And as many one-man projects as there are out there working in and around Americana influences, Larman Clamor is unique among them for the headfirstness with which it dives into the style. A repetitive, insistent guitar line complements the heavy feet of “The Mudhole Stomp,” and von Wieding switches effectively between mumbles and shouts vocally to underscore the otherworldly nature of his incantations, a layer of slide guitar behind seeming to bounce as though on a spring. From there, Frogs takes a turn into the ambient, a spoken vocal over the initial moments of guitar, far-back organ, bass and snare drum of “Undead Waters” reminding somewhat of Phil Anselmo circa the second Down album without being blatant either in cadence or mood. Larman Clamor’s brooding stretches prove no less effective than the party it seems willing at any moment to host, and it’s not often one things of handclaps as an element one might use to play up a feeling of morbidity, but somehow in the build of the two-minute “Undead Waters,” they do, and “Mine to Grind” maintains the darkness of atmosphere, a slogging rhythm – is that a washboard I hear? – playing out with bluesy electric and acoustic guitar riffs and moody, subdued vocalizing. There’s a vague build, or at least a linear course to “Mine to Grind,” but really the song functions best in the context of the album as a whole, offering a midsection glimpse into the overarching threat in the sound – the alligator hiding in the water. No less adept at playing one element off another than the switch between “Mill Wheel Alchemy” and “The Mudhole Stomp,” “Potions and Secrets” may be the shortest cut on Frogs at 1:25, but it’s also the purest moment of psychedelia, organ, drums and guitar working in tandem toward some ethereal mini-sprawl, still definitely of the mud and the tall grass, but at very least looking at the sky. From there, no place to go but back to the county fair, so “Black Cylinder” revives the one, two, three, four beat and forward push of the early-album material and gives a glimpse perhaps at some future strangeness to come in a short break of quirky percussion and hairy distorted guitar.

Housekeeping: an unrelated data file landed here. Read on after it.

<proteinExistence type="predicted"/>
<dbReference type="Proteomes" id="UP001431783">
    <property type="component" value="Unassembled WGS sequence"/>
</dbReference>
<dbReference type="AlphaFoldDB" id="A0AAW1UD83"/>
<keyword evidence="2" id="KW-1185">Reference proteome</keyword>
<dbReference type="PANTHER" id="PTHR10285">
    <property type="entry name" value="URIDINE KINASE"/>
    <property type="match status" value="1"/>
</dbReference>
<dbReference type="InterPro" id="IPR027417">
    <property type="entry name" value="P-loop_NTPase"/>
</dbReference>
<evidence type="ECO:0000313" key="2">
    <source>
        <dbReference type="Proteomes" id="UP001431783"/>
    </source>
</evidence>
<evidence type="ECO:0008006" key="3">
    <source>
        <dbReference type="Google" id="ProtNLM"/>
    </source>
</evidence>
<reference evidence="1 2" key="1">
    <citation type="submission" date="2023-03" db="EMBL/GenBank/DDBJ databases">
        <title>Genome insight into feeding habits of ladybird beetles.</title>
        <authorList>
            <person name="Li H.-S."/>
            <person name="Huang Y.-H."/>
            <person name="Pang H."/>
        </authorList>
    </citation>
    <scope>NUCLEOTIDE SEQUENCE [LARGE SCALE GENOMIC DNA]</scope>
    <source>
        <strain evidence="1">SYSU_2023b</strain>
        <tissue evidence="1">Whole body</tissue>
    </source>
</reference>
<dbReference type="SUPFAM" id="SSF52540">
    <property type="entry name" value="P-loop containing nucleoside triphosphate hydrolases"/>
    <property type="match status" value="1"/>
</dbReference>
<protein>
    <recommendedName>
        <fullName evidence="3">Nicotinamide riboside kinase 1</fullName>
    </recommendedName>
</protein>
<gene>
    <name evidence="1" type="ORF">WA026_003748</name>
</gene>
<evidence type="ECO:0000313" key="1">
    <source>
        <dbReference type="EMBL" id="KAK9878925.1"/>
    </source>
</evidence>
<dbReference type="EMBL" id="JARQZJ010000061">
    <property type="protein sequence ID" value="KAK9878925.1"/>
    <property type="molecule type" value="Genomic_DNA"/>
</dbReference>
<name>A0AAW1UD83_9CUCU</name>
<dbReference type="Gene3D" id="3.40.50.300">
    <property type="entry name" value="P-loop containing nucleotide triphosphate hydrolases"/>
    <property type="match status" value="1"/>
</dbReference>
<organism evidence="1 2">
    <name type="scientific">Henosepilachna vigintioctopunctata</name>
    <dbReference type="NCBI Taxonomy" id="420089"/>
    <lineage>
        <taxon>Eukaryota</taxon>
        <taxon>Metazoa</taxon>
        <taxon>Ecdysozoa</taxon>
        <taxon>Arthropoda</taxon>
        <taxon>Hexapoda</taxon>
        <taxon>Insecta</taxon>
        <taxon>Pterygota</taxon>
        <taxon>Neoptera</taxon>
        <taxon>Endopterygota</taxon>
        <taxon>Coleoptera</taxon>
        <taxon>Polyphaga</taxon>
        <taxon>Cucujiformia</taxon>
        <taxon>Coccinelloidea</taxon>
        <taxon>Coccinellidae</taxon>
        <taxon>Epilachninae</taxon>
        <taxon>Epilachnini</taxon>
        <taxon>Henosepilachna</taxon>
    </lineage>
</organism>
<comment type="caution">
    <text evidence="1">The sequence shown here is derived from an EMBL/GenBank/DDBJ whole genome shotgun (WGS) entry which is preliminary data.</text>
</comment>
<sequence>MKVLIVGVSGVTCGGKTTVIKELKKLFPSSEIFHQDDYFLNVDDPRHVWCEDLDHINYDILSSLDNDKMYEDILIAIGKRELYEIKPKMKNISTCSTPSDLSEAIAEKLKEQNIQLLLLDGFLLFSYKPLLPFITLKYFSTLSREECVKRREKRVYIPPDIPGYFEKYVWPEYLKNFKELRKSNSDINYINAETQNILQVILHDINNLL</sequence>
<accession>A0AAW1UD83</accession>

At a luxurious four minutes and three seconds, “Gorgon’s Gold” is among the longest tracks in Larman Clamor’s fast-expanding catalog. It begins a three-minutes-plus closing trio – “Gorgon’s Gold,” “Within Temples of Mold” and “Journey of the Serpents” – that seems bent on expanding the atmospheric and stylistic formula of the rest of the album. Hard-plucked strings in “Gorgon’s Gold” set up electric strumming, slide guitar, blown-out vocals, organ and a beat-keeping snare, and though by the time the full reach of the track is established, it’s more than halfway through, that seems to have been the idea in the first place, von Wieding having set a vibe like he started playing in a room and others just came in and picked up instruments as time went on. Of course, it’s all him, so that’s not the case, but the more fleshed-out feel of “Gorgon’s Gold” continues into “Within Temples of Mold” – the rhyming of the track names emblematic of an overarching rhythm at the core of Frogs permeating every aspect of it – which despite being instrumental, makes me wish von Wieding had six or seven compatriots in the project with whom he could embark on extended countrified jams. The song has sway more than swagger, but the lead guitar does an effective job anyway of filling a lyrical gap, and “Journey of the Serpents” would be an epic in the context of thicker tonality, but even as it is, the payoff that the first half builds toward is palpable, fuzz rhythm tossed in with lead, drum stomp, acoustic, moaning vocals and a dead-on riffy groove. That groove breaks down, one instrumental layer at a time, to its most basic elements before the song ends, and one is reminded of the subtle complexity in von Wieding’s approach to the recording: As basic as these songs feel, they’re not. Frogs pushes Larman Clamor’s arrangements into dark, yet-uncharted waters, but never loses sight either of the shore it’s leaving behind or the necessary loneliness of the blues at its base. As exciting as it is to think of what avenues for future exploration this might portend for von Wieding’s solo venture, what matters most for the time being is that the album makes each of its experiments work in the context of its own goals, and grows the idea of what Larman Clamor is without sacrificing what the project initially set out to be. As von Wieding continues to work at a pace of output no less kinetic than the material he presents, Frogs warrants catching before a follow-up surfaces.Frogs, Germany, Hamburg, Larman Clamor, Larman Clamor Frogs, Small Stone